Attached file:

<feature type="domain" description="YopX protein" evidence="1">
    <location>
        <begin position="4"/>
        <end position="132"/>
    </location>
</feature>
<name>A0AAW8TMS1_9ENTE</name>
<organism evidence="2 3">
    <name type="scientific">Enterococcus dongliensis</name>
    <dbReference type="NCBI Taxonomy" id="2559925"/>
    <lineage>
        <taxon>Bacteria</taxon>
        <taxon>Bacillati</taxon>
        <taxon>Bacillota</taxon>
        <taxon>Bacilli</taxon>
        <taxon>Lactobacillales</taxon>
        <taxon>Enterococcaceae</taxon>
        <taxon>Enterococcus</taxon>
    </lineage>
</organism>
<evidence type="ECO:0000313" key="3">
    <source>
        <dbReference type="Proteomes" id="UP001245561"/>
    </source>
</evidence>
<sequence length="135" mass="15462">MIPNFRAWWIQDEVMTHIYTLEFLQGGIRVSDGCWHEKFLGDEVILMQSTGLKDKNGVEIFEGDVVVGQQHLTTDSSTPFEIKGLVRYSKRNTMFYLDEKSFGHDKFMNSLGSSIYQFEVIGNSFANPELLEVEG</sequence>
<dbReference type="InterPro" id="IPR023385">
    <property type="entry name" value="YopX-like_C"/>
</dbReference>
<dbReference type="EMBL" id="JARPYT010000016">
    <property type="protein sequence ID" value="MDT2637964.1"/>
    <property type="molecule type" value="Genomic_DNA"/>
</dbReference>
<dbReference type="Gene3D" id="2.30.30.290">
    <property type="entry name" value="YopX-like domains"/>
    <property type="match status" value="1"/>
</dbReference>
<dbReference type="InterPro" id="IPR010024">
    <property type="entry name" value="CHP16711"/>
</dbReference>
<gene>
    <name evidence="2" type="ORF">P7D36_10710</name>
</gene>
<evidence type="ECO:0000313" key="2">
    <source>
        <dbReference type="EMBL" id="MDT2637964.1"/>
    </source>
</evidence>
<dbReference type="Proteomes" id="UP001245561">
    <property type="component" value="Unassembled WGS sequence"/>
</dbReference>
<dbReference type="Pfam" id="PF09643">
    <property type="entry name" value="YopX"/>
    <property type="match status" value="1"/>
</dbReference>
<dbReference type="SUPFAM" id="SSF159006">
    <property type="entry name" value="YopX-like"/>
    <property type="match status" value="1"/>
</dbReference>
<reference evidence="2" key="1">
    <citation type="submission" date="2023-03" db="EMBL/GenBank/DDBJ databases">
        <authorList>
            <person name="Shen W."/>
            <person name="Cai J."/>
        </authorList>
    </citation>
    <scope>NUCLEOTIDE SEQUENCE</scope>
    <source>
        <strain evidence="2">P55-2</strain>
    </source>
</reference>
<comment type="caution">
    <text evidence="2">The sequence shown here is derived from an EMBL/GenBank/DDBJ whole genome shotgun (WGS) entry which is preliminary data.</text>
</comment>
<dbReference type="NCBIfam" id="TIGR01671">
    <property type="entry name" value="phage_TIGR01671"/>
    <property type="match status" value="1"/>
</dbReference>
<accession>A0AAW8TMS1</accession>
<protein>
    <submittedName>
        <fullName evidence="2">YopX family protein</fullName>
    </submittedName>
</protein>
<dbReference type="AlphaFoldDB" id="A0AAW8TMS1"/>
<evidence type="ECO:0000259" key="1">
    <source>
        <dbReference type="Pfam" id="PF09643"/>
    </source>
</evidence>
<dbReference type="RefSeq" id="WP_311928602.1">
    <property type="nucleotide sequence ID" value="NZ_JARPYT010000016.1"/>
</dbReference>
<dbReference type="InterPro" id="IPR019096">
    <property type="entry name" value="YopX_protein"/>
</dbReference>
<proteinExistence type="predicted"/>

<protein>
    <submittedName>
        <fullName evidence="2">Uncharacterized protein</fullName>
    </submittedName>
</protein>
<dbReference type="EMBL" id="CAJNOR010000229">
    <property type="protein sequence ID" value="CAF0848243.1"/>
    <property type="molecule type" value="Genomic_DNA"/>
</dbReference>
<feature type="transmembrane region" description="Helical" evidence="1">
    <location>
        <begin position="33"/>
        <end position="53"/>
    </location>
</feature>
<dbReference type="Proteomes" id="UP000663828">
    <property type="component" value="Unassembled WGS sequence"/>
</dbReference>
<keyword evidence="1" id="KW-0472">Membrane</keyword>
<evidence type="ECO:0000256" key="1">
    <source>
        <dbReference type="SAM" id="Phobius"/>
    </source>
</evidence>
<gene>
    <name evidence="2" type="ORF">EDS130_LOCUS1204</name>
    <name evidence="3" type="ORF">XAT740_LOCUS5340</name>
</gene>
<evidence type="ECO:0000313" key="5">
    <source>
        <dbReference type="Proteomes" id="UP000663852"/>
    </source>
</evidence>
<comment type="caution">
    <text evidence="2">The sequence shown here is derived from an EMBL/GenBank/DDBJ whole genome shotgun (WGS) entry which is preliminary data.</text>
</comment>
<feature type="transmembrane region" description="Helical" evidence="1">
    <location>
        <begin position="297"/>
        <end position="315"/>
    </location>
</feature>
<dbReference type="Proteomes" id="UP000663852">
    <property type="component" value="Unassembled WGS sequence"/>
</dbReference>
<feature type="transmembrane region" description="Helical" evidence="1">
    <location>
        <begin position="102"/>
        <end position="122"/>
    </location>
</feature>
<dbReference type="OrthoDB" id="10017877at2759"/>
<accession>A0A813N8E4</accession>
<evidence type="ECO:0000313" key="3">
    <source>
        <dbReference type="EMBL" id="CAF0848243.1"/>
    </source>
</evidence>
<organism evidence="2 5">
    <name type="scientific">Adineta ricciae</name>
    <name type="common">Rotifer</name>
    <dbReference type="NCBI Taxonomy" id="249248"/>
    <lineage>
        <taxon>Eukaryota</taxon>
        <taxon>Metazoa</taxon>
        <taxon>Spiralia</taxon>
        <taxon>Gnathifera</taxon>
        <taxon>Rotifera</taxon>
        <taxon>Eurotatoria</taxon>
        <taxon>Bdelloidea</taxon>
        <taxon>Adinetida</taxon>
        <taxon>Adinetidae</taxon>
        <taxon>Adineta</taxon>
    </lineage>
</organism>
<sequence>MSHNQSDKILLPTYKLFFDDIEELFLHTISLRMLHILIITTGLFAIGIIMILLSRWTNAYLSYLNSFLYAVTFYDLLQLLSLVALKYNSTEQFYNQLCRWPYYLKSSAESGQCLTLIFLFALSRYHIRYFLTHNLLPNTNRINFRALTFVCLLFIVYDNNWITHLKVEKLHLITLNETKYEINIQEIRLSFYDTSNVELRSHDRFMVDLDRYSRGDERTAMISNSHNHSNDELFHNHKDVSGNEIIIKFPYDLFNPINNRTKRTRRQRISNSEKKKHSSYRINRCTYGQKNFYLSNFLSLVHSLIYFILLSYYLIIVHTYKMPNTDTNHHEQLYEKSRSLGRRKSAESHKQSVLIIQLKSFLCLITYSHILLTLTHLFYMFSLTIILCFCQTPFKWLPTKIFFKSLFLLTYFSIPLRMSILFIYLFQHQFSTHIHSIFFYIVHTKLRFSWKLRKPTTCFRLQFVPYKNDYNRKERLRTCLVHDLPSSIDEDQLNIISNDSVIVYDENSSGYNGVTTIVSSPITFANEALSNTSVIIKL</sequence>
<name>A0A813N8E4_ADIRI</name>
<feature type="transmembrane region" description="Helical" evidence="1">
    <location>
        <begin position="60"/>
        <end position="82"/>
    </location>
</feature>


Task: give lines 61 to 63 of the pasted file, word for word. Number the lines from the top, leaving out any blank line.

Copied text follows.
    <citation type="submission" date="2023-03" db="EMBL/GenBank/DDBJ databases">
        <authorList>
            <person name="Shen W."/>